Should You Look Into Temporary Jobs?

It’s no secret, it’s hard to find a good paying full time job. With unemployment still sitting around 8%, those out of work have typically resorted to low paying retail and fast food positions. There are other options, such as staffing agencies (or temp agencies). These are businesses whose job it is to help you find a job.

The Recruiting Process

You reach out to the staffing agency and provide them with your resume. You tell them what jobs you would like to work, your salary expectations, etc. You may have to take a short test to show you are competent to perform the work as well. From there, the agency looks in their database to try and find you a match. But there is no rest on your end. You should review the open positions on their website too and let them know if you find anything you would be interested in doing.

If a match is found, you will interview with the company that is considering hiring you. If you are ace the interview, there is a good chance you have a job!

Job Contracts

It is important to know what type of contract you have with the staffing firm for this particular position. Some positions are simply temporary. A company will hire you for six months during their busy season. After that, you are unemployed again. Another possibility is temp-to-hire. Here, you are a temporary worker for six months. After the sixth month, you continue to work for the company but they can now hire you full time. A final possibility is direct hire, where the staffing firm places you in a full time job with the company from the beginning. For the remainder of this article, I will be talking about temporary and temp-to-hire job opportunities.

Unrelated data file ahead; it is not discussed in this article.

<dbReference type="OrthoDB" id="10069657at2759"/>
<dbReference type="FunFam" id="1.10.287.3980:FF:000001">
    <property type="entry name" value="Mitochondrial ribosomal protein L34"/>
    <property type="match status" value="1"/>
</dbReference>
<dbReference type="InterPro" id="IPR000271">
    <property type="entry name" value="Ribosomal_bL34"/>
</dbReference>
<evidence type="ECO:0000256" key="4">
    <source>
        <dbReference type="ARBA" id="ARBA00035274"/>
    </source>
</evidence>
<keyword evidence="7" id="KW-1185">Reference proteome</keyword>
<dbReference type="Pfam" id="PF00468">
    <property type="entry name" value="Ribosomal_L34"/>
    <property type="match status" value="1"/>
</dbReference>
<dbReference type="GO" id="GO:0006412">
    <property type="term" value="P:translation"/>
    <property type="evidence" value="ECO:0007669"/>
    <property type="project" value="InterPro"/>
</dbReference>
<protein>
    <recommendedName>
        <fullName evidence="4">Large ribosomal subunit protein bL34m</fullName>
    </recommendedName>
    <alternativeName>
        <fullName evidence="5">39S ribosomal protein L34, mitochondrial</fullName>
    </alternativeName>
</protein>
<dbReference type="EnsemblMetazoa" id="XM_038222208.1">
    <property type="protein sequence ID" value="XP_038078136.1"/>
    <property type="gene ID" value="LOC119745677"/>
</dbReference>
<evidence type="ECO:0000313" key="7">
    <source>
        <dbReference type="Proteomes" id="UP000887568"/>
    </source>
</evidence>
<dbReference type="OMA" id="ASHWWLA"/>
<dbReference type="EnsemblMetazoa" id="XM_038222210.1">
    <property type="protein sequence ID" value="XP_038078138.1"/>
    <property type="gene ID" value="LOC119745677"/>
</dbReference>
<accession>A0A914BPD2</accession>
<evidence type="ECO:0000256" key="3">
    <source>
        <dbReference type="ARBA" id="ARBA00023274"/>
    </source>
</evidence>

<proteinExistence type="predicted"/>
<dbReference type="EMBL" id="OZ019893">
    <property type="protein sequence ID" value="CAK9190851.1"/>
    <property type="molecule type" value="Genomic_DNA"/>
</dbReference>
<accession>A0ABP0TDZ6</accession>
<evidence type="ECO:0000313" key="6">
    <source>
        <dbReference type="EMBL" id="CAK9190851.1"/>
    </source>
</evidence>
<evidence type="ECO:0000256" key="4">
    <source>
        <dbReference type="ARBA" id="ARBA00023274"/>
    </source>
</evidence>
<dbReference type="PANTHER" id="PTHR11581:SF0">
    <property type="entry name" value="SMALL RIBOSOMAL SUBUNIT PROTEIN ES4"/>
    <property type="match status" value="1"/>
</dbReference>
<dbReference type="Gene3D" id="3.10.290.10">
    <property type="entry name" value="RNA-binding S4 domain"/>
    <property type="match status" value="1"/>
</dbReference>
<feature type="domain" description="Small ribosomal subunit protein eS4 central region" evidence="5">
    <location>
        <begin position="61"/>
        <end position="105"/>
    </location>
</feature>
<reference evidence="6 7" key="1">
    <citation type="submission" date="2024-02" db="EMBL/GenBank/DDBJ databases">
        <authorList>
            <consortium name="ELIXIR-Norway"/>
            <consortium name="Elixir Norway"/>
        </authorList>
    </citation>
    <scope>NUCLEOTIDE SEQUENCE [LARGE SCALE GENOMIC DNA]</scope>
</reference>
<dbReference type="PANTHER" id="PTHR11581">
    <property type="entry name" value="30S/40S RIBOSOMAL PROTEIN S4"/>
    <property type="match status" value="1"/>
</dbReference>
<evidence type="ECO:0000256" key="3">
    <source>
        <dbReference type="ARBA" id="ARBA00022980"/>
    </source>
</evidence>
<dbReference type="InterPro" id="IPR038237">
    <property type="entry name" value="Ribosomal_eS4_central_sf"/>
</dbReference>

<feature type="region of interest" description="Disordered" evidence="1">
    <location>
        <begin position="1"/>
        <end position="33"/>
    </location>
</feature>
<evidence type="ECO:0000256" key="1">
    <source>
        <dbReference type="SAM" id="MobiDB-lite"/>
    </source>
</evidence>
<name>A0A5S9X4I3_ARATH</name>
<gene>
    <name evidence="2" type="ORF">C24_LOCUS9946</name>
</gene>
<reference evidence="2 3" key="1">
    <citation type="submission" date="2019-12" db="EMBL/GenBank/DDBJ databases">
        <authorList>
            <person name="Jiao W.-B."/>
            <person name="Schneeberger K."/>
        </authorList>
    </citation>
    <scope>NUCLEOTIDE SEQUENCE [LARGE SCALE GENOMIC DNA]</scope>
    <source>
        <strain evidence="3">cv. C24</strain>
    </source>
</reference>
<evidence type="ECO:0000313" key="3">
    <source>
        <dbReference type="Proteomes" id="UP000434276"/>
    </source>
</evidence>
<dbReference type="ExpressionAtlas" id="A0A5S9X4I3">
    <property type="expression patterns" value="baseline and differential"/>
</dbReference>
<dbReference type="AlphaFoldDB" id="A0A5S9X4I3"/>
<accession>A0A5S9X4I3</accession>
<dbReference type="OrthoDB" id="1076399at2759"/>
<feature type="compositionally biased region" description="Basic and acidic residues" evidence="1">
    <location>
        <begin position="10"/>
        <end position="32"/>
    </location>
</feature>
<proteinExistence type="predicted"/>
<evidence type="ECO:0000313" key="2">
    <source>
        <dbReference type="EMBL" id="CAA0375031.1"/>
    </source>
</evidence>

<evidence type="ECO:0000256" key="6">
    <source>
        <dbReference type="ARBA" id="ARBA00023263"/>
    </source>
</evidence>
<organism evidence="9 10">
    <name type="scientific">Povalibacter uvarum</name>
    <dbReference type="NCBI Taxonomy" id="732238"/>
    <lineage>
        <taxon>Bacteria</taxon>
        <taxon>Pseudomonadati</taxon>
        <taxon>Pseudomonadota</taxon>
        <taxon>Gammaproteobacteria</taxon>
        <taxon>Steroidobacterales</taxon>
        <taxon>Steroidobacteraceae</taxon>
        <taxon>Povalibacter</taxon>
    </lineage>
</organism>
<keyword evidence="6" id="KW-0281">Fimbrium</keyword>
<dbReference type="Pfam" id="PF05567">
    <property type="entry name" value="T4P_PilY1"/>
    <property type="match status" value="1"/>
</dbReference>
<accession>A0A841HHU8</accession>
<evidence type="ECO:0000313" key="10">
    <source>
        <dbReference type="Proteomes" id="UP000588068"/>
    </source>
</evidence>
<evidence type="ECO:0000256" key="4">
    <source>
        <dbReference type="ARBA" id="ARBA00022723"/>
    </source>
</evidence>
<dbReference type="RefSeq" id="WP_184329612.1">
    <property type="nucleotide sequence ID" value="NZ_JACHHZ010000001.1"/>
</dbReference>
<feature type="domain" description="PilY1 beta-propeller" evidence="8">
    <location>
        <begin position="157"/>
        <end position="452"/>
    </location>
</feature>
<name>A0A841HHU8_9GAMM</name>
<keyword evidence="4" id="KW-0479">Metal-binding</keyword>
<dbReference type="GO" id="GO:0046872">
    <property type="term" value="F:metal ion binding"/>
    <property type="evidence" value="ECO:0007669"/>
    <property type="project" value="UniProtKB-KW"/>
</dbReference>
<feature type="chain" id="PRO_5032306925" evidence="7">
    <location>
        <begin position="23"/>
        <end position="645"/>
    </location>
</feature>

Advantages of Temp Jobs

The biggest benefit is getting your foot in the door. Even though you are technically employed by the staffing agency, you are showing your skills to the employer where you are working. It is imperative that you be the best you can be so that your temp job can turn into a permanent one.

Another benefit is that you are covered by Equal Opportunity Employment laws. The staffing firm cannot discriminate against you based on your race, creed, gender, etc. You have the same rights as anyone else applying for the position.

Even if you are not hired full time, the experience you gain and get to put on your resume will help you to land a full time job. Face it, having something on your resume is better than nothing.

Disadvantages of Temp Jobs

The biggest disadvantage is uncertainty. As the end of the contract nears, you do not know if you will be hired full time or not. You can always ask for a status update, but don’t be surprised if your superior is vague.

Another disadvantage is that you aren’t eligible for the benefits at the company where you are working. This means no health care coverage, no 401(k), no vacation time, etc. While many staffing agencies do have benefit packages for its workers, they are usually not as generous as other firms.

A third disadvantage is you can expect your pay to be less than the full time employees doing the same job. This is because part of your pay goes towards the staffing firm who placed you.

A Temp Job is Valuable

In my eyes, a temporary job’s advantages outweigh the disadvantages. When I first graduated from college, I worked a part time job at first because I couldn’t find full time employment. I ended up using a staffing agency to find me a job. It was temp-to-hire job and a few months in, I was hired full time. I ended up staying with that company for over five years.